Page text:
Field work completed, Aravallis wildlife survey result to be released by month-end

  • Ipsita Pati, Hindustan Times
  • Updated: Apr 12, 2016 01:39 IST
Frequent reports of leopard deaths prompted the Haryana government to evaluate the presence of prey species in the region. (HT File Photo)


The Wildlife Institute of India, Dehradun, will reveal the result of the wildlife survey that was conducted in the Aravallis to assess the presence of major wildlife species in the region, especially leopards and other predators.

The field work for the survey, which started in February, has been completed. WII will be able to provide a clear picture of the area by the end of this month.

“We will take another month to release data related to the wild life concentration in the area. Our volunteers have already submitted their findings. We have to analyse the data and come to a conclusion before submitting the report,” said Bilal Habib, project head, WII.

This survey is significant since the last survey on wildlife was conducted in the state in 2012. Frequent reports of leopard deaths in the area propelled the Haryana government to evaluate the presence of prey species in the region.

Project investigators are Dr Bilal Habib and Dr Gautam Talukdar of WII. The result of the study will also be submitted to the Haryana forest department.

The proposal of the survey was developed on request from the chief wildlife warden of the state in November 2014.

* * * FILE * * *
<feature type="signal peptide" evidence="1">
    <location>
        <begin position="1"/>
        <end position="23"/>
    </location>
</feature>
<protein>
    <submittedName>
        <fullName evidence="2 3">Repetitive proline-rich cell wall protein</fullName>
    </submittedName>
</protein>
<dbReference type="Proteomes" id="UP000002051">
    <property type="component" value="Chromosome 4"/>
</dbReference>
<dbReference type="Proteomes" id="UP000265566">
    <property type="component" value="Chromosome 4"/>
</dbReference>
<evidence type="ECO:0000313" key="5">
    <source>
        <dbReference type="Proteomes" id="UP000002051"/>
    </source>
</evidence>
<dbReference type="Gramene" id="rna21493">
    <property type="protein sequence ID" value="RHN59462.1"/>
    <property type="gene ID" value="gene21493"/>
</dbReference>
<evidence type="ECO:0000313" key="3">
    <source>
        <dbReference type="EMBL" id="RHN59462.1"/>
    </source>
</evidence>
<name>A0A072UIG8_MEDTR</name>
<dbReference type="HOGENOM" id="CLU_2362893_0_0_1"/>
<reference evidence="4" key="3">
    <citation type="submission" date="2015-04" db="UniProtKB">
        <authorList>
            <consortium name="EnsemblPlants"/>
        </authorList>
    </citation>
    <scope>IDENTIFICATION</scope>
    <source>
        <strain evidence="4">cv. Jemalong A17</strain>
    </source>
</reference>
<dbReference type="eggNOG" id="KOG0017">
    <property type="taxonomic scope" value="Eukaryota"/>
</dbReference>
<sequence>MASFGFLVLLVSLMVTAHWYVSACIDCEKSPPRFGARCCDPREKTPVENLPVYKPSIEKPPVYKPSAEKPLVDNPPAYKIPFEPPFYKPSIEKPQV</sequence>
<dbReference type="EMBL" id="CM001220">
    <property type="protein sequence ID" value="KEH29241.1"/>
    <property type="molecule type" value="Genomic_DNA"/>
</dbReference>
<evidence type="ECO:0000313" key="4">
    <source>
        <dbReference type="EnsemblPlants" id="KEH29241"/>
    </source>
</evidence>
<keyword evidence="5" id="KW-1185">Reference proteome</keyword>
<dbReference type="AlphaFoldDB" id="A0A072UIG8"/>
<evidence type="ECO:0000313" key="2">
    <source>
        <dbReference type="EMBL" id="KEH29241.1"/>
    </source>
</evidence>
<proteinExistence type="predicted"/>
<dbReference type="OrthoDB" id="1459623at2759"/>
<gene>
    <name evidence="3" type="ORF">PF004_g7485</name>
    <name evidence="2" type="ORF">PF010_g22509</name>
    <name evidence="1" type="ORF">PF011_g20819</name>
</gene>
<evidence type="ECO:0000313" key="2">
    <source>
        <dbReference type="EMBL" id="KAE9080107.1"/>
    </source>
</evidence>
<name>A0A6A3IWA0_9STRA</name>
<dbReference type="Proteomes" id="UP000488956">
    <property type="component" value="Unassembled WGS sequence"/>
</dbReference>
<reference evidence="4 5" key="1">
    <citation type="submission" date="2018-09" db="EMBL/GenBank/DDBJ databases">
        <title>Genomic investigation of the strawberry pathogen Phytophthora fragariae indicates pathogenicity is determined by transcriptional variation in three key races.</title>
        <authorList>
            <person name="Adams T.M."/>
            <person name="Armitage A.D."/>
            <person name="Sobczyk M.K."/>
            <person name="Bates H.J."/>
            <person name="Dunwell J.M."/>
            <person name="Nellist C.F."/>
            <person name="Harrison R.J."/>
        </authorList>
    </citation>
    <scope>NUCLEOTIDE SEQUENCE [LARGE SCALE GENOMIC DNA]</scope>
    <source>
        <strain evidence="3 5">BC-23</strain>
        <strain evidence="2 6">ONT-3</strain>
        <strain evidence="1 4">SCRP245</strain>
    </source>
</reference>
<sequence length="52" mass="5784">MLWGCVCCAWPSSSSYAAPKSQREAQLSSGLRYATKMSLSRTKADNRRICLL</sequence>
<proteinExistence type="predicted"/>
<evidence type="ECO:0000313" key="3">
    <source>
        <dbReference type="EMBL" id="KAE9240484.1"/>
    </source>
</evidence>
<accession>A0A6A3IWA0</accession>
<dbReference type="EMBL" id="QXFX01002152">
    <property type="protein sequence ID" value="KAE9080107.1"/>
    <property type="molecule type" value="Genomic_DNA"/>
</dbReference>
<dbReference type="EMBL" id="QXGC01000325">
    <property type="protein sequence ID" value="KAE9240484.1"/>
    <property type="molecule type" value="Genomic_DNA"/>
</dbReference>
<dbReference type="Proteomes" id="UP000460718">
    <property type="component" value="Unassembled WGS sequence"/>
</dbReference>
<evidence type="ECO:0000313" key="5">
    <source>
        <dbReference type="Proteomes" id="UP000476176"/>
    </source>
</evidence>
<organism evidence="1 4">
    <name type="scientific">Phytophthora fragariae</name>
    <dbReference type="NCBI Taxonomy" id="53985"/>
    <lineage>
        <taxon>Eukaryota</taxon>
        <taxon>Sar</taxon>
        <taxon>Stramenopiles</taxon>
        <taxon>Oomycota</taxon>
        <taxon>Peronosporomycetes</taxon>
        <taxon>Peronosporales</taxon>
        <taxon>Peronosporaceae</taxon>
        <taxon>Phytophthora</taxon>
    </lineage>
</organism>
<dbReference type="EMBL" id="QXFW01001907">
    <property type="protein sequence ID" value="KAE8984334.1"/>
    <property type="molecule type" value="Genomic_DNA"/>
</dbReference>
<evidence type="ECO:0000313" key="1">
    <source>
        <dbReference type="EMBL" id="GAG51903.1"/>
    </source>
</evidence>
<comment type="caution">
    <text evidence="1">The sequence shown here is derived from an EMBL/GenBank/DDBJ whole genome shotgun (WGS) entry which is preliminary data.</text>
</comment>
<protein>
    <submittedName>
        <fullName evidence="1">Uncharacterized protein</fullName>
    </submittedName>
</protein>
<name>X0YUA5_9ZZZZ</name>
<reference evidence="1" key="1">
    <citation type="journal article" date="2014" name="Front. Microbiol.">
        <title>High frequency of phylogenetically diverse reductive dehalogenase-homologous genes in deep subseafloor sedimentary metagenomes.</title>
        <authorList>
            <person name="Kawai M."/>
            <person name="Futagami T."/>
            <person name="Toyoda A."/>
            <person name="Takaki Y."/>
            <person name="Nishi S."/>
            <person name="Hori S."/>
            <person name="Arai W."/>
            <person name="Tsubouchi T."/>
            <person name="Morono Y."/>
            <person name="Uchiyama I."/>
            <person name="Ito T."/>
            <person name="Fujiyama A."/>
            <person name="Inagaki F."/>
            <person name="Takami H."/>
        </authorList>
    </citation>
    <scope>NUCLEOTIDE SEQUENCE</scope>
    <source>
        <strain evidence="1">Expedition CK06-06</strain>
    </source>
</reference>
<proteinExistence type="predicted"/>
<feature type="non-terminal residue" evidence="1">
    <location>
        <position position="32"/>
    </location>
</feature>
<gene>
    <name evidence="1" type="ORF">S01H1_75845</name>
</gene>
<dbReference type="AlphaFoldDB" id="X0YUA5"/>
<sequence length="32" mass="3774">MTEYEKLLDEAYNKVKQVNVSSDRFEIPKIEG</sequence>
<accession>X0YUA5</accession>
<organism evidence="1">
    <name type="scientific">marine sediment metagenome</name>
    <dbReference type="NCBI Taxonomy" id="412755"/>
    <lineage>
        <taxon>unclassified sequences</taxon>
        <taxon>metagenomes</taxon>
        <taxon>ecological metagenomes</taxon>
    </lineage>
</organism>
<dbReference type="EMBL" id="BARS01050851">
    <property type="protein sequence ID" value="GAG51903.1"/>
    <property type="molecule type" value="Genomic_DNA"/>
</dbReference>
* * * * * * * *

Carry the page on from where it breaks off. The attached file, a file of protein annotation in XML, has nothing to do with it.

Apart from assessing the presence of wildlife population in the area, the survey will also map the landuse land cover pattern of the Aravallis in the state.

An official spokesman said it would help the forest department in identifying and conserving important habitats for future preservation of wild animals in the Aravallis.

Result of the assessment will talk about the occupancy estimation of major carnivore species and other potential prey species for two important ecosystems that include Aravallis and Shivaliks. The field work of the survey recorded dense forest area, pugmarks and droppings of animals. The team used trail method to trace species as animals usually take a specific path.

During the last two months, the team discovered some very interesting facts related to the wildlife in the region. Around Damdama Lake, a 2.5-km-long trail of leopard pugmarks was discovered. Pug marks of hyena and the Indian fox were also found. The survey also found mongoose, jackal and neelgai in the region.

Additionally, the volunteers also found honey badger pugmarks in Mohatabad village of Faridabad. The exercise was carried out in five districts in the state.

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